Why I’m never going back to Apple ever again and Why this is about more than just a few inconveniences

The day I officially quit Apple for good.

So we all probably know a lot of die hard Apple fans, in fact maybe you are one. I’ve always been irritated by die hard Apple fans for admittedly petty reasons. Personally, I think Apple’s greatest endeavor has been their marketing campaign that enables the kind of loyal users they now have. What bugs me is the way Apple people think Apple creates every cool feature they use – sorry, but that’s just not the case. When Siri came out Apple people went on and on about how awesome it was. All I could think was, “Yea, Google voice search is already available on Android phones.”  Samsung developed the “pinch to zoom” feature in 2003, prior to the first iPhone release. Samsung also developed the “card view” “swipe to see” interfaces prior to Apple. Samsung and HTC had widgets built-in long before Apple integrated a control center. Android exceeds at file sharing between devices via NFC, again, prior to Apple. And via Google, Android users have long enjoyed the ability to back up contacts, images, files, etc. before Apple introduced the iCloud. The list goes on and on. So I’ve always been a bit irritated by Apple groupies who want to tell me how cool it is…but I admit, these are petty reasons not to like a company or product.

 
Everything Apple “borrowed” (err, stole) – click to enlarge.

But in 2012 I decided to switch to the iPhone4s just to give it a try, to fairly assess whether I liked it better than Android or not. It had its perks, primarily a smooth operating system that rarely crashed or lagged (something Android was still figuring out). But the iPhone’s one-size-fits-all model wasn’t for me. After 2 years with it I really missed the customization of Android. I also found myself constantly downloading Google apps onto the iOS because I preferred their interfaces, synchronizations, features, etc. (and let’s not even get me started with the Apple maps fiasco that got me lost for an entire summer!).

 
So, last week I switched back to Android in the form of the Samsung S5. I’m loving the new phone, it it so much more customizable, Swype is the greatest, the camera is amazing with really cool features, airview is so convenient, NFC is great, Isis wallet is wonderful, the widgets make everything right where I need it without opening up apps, it’s got a beautiful screen, it works seamlessly, all around it’s great. So what’s the problem….? Well, I CAN’T RECEIVE iMESSAGES!
 
I found it very suspicious that I hadn’t heard from some of my closest friends all week. After 7 days I had my husband text them only to discover they were communicating with me but I wasn’t receiving their texts. I still have no idea who else may have contacted me in the past 10 days that I’ve ignored. I had noted the silence from close friends, but beyond that, I have no idea…I’m sorry (if it’s you, I’m sorry! Please email me or send me a text not an iMessage).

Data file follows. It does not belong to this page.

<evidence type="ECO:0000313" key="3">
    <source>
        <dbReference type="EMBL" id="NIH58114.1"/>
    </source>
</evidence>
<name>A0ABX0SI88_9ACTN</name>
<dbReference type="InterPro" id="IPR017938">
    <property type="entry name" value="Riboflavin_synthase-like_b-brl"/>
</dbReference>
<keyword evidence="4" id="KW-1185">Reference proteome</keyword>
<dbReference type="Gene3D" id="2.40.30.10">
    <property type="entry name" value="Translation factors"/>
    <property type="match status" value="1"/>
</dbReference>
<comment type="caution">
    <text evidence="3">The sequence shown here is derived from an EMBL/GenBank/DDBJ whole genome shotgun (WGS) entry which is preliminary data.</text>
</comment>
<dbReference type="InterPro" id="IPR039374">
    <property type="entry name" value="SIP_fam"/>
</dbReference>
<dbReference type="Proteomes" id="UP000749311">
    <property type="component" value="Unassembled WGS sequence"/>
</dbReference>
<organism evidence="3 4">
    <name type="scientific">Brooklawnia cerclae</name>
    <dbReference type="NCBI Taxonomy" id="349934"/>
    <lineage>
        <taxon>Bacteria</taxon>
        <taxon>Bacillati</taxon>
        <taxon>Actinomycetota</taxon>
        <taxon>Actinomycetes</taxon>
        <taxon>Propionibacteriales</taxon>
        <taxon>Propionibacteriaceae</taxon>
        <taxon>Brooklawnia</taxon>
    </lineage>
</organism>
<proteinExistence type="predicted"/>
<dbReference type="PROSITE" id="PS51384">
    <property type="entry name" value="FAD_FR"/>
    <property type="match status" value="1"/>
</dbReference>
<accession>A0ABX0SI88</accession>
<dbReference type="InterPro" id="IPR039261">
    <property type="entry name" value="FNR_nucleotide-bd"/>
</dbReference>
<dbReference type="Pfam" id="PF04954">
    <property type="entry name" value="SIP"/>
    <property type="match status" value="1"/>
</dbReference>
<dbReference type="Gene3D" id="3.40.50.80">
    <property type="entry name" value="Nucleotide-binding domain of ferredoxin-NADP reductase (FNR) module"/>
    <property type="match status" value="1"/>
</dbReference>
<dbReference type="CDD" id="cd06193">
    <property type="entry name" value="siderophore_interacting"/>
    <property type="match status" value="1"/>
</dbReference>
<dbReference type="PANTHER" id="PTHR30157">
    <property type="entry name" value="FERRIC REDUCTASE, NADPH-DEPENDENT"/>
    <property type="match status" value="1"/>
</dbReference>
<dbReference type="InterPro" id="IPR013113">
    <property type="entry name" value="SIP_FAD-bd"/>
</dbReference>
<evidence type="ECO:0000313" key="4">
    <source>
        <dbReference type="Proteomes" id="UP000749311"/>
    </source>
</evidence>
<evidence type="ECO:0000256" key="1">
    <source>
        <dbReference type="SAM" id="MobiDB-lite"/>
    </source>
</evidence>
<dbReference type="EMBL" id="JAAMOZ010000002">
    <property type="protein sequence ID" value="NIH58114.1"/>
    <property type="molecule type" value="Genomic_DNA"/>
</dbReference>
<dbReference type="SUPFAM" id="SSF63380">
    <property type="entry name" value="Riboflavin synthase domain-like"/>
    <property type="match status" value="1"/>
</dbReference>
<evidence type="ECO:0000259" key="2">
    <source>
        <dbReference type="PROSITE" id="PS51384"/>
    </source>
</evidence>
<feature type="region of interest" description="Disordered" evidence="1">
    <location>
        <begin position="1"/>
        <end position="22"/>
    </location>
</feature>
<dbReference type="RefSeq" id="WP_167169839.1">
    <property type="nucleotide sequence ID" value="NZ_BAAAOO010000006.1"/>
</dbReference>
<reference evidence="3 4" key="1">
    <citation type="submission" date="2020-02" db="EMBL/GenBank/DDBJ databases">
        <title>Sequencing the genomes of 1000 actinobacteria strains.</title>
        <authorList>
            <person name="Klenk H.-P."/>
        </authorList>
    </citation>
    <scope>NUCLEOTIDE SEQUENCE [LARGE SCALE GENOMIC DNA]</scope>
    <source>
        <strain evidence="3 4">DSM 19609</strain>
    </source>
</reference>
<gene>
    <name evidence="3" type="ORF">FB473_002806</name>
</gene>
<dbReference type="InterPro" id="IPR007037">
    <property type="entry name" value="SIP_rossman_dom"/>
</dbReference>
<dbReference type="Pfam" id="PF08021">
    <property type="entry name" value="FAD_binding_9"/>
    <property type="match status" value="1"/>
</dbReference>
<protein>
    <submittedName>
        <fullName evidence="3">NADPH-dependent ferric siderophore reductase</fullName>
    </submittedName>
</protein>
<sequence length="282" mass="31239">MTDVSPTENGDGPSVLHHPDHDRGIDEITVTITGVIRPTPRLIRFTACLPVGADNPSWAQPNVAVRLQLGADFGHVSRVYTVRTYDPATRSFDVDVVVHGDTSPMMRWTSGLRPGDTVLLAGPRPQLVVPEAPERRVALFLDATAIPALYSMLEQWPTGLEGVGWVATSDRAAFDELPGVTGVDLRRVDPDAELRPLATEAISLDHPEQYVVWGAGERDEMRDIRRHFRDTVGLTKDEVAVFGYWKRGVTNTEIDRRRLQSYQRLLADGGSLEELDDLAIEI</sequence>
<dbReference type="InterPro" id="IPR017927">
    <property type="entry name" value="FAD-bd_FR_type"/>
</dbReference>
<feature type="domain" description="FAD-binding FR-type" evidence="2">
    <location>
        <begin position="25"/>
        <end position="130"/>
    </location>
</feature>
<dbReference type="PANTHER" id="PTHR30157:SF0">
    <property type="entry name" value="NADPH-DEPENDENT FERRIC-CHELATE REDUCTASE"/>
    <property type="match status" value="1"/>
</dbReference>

After doing some research I discovered this has been a known problem on iPhones since at least January 2012! For more than  two years Apple has KNOWN that Android users cannot receive iMessages after switching phones. They are calling it a “bug”. Are you kidding me?!?! This is not a “bug” this is a deliberate design feature and it ought to be illegal! The impetus is on Android users to fix the problem and Apple has taken no steps to correct this design. The simple “fix” is to disable iMessages on my iPhone. Well, problem is my iPhone is kaput. It won’t even turn on, so I’m unable to do this. I did some research and another fix involves unregistering my Apple account. Ok, so let’s do that. I clicked on every link provided by the forums and Apple support and there is no unregister link. Look, see for yourself:
If you search for deactivate, it only suggests deactivating certain features, all of which involve doing it via the device itself. Furthermore, their website now lets you know that changing your password or removing your phone number won’t actually fix the problem (a common suggestion on the help forums).
 
 
They require you contact tech support and require a serial number in order to set up a chat. I don’t have a freakin’ serial number because your stupid phone refuses to turn itself on! I’m going crazy here!!!! Now I’m on a freakin’ hunt to find a damn serial number JUST SO I CAN EVEN GET A HOLD OF TECH SUPPORT! I tried calling – guess what? I have to have a serial number. Are you kidding me?!?! I’ve literally spent 30+ minutes trying to solve a problem THEY created and now I can’t even get support because I don’t have a serial number because the phone won’t turn on or connect to the network. In what world does this make sense?!?!